Organization of People

Most employers organize employees around job function or in specific divisions. Instead, studies show that people are more creative and productive when they are sitting with colleagues that share the same goal or client. Not only are you able to get answers and generate solutions quicker, but because you’re directly accountable to the people around you, you’re more likely to stay on task and productive.

If you work from a company office: Ask your employer if you can experiment by clustering your group together in a conference room for a day or a week. Get feedback from everybody involved. Show the results. If your company won’t make permanent adjustments, perhaps they’ll allow you to work together a couple times a week when the conference room or lounge area is free.

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If you work from a home office: This is a little bit more difficult because when you work at home you’re not with colleagues. You can recreate a similar space digitally, however. Create a Skype group and have everyone logged in during working hours. You can do morning accountability and check-ins while remaining available for questions, solution-finding and general banter that promotes creativity.

Idea Storage

Ever been working hard when you’re suddenly distracted by a great idea? At first you try to push it away, but then the next thing you know you’re 20 pages deep into an online search on the topic. Ideas should be encouraged and cultivated, but when they come right in the middle of another task it can be incredibly distracting. Instead, create a place to store your ideas that’s easily accessed from your work space.

For both a company and home office: Keep pads of paper around, have a chalk wall, get a white board – when you have a spark of inspiration write it down right away to get it out of your head then return to the task at hand. Then, at the end of the day or when you have free time, collect all the ideas and review them. With a little time and space you can better decide if it’s worth pursuing or better to leave it on the back-burner.

Refreshment

Our brain needs nourishment to keep going, especially when we’re driving hard and staying focused. You can let a rumbling stomach go on for only so long before the brain shuts down. Assuming your different is like wanting your car to keep driving without having to stop and fill it with gas. A novel idea, but not realistic.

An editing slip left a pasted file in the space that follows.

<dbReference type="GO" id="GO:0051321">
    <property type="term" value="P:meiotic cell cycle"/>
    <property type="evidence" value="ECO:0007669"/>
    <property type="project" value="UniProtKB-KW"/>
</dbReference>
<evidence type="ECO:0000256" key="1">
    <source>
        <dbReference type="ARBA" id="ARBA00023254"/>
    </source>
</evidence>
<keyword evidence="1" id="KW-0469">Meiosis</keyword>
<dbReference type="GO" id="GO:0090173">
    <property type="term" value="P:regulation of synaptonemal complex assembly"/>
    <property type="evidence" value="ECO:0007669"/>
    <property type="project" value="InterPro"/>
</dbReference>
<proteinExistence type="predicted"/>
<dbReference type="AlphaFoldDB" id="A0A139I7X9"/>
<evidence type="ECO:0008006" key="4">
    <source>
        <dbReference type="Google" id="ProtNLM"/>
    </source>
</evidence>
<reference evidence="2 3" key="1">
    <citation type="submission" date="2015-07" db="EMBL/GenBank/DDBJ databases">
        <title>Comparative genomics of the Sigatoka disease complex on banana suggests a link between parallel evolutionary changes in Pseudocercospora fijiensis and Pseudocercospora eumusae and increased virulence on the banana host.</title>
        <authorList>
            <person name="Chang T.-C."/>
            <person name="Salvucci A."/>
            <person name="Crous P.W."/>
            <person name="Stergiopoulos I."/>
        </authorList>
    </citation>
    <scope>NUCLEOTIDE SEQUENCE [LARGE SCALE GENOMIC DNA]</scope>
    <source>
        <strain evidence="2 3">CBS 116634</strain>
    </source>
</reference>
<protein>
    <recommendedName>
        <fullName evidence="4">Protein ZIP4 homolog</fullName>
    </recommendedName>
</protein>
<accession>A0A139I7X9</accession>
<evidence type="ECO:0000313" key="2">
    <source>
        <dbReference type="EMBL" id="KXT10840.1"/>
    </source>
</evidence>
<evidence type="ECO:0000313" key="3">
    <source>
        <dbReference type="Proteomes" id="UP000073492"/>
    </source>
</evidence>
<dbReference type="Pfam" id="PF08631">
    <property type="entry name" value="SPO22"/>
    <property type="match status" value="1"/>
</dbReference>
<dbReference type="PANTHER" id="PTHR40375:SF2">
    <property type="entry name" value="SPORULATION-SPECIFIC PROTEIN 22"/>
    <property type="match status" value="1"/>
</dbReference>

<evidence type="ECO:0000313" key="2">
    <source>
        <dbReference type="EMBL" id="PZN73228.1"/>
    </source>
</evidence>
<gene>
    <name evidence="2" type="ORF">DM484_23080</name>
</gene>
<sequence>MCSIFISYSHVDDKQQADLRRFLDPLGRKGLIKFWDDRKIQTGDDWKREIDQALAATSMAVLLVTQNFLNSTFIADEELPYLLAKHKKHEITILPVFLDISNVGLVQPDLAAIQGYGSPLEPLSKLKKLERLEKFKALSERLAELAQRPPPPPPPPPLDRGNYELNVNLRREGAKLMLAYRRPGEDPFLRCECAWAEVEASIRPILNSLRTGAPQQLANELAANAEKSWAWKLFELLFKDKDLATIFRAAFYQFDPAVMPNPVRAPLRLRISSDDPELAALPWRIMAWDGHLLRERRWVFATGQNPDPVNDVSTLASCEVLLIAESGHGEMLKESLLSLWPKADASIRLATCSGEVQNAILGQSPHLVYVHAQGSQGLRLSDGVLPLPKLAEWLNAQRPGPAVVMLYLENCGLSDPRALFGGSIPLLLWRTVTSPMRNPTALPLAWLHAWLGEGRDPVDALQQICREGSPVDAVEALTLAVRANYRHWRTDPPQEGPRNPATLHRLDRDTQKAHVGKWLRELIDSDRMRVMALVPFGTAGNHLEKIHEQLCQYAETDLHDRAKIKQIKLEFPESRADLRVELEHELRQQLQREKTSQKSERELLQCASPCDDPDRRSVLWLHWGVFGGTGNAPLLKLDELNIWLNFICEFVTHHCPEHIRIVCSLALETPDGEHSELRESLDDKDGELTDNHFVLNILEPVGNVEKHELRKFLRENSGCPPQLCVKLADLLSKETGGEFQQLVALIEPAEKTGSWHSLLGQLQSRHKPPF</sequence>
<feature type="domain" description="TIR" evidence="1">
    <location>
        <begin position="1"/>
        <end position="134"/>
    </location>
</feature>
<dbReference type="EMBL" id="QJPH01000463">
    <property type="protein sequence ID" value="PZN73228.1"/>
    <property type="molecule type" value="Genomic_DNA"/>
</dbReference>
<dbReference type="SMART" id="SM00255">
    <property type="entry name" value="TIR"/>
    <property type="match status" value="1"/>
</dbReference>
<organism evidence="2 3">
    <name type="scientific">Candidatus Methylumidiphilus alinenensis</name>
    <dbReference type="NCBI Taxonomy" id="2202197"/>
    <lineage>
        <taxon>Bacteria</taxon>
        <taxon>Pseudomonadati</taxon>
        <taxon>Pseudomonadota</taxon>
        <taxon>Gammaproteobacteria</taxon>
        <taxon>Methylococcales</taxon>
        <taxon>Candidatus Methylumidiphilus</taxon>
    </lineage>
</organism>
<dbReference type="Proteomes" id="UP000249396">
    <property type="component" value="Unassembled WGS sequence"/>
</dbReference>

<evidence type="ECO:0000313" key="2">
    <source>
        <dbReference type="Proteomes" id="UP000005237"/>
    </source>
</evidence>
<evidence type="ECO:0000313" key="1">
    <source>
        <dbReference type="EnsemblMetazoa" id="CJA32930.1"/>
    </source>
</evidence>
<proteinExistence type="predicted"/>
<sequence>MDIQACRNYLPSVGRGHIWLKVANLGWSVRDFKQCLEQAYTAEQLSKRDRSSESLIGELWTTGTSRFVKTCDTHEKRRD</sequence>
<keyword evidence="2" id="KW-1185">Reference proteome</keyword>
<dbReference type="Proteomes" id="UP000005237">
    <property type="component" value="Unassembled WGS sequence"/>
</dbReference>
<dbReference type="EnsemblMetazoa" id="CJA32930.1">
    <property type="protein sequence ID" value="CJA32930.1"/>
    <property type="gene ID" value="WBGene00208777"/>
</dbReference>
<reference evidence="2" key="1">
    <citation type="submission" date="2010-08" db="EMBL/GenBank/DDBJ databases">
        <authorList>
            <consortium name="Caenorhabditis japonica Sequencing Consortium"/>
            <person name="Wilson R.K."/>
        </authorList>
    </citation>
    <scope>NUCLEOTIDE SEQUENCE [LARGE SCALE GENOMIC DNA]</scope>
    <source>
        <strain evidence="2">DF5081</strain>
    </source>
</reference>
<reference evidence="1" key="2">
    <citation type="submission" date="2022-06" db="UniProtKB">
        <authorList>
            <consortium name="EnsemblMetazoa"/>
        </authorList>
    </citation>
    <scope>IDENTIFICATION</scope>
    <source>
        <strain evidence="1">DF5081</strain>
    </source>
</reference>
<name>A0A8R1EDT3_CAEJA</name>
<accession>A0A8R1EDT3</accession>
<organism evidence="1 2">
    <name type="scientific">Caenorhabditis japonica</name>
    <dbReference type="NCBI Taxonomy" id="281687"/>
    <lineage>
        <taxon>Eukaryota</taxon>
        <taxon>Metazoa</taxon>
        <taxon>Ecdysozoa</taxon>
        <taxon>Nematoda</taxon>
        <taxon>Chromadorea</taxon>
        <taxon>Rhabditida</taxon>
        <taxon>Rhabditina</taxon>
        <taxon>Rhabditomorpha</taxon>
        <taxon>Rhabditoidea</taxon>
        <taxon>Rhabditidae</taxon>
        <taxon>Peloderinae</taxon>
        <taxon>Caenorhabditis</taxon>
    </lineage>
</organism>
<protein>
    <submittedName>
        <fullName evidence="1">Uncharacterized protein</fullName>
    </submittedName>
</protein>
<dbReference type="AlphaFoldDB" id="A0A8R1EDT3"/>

If you work from a company office: Pre-make snacks for the day and/or week. Or, bring in prepackaged snacks. Keep in mind that junk food has properties of diminishing returns so if you’re buying your food prepackaged think nuts, fruit, unsweetened yogurts, and hummus and crackers. Likely, your company provides coffee, tea and water so you don’t have to worry about supplying that for yourself.

If you work from a home office: If you work from home, this can be a key distraction. Try to reduce the number of times you walk into the kitchen each day. To do this, keep quick and   easy snacks pre-made or prepackaged ready and near your desk. Keep a water bottle nearby. And consider bringing a kettle into your office and stocking tea and coffee so you’re   not tempted to wander around the house and lose time poking through the pantry.

Bring in Nature

We are biological creatures, first and foremost. So we are deeply affected by our access to (or lack of) the natural world. It’s important for our psychological and physiological functioning, which directly affects our ability to be productive.

If you work from a company office: If you don’t have windows in or near your work space, bring in pictures of the outdoor world. Keep a picture of something natural as your screensaver and/or desktop wallpaper. Take walks outdoors at lunch or in between major tasks. Just a few minutes outside in the fresh air and sunshine can boost our mood and shake out the doldrums. Be sure to add a plant to your desk, too!

If you work from a home office: Keep the shades open and, if you can, let in fresh air. If you can’t see anything natural out of your window, keep pictures of the natural world as your screensaver and/or desktop wallpaper. Take walks. Or, just step outside and put your feet on the ground. Put plants in your office – research shows that having live plants in your office makes you more productive, happier and less stressed.

Digital Space

For most people, our primary work is housed within our laptops and our physical environment simply the backdrop to our digital lives. Make sure your computer has software that helps you sculpt the digital environment that best elicits productivity. Use focus apps like this one or this to decrease distractions. Or design your day using intervals with an app like this one to keep you at your peak focus throughout the day.

Featured photo credit: Phil Desforges via unsplash.com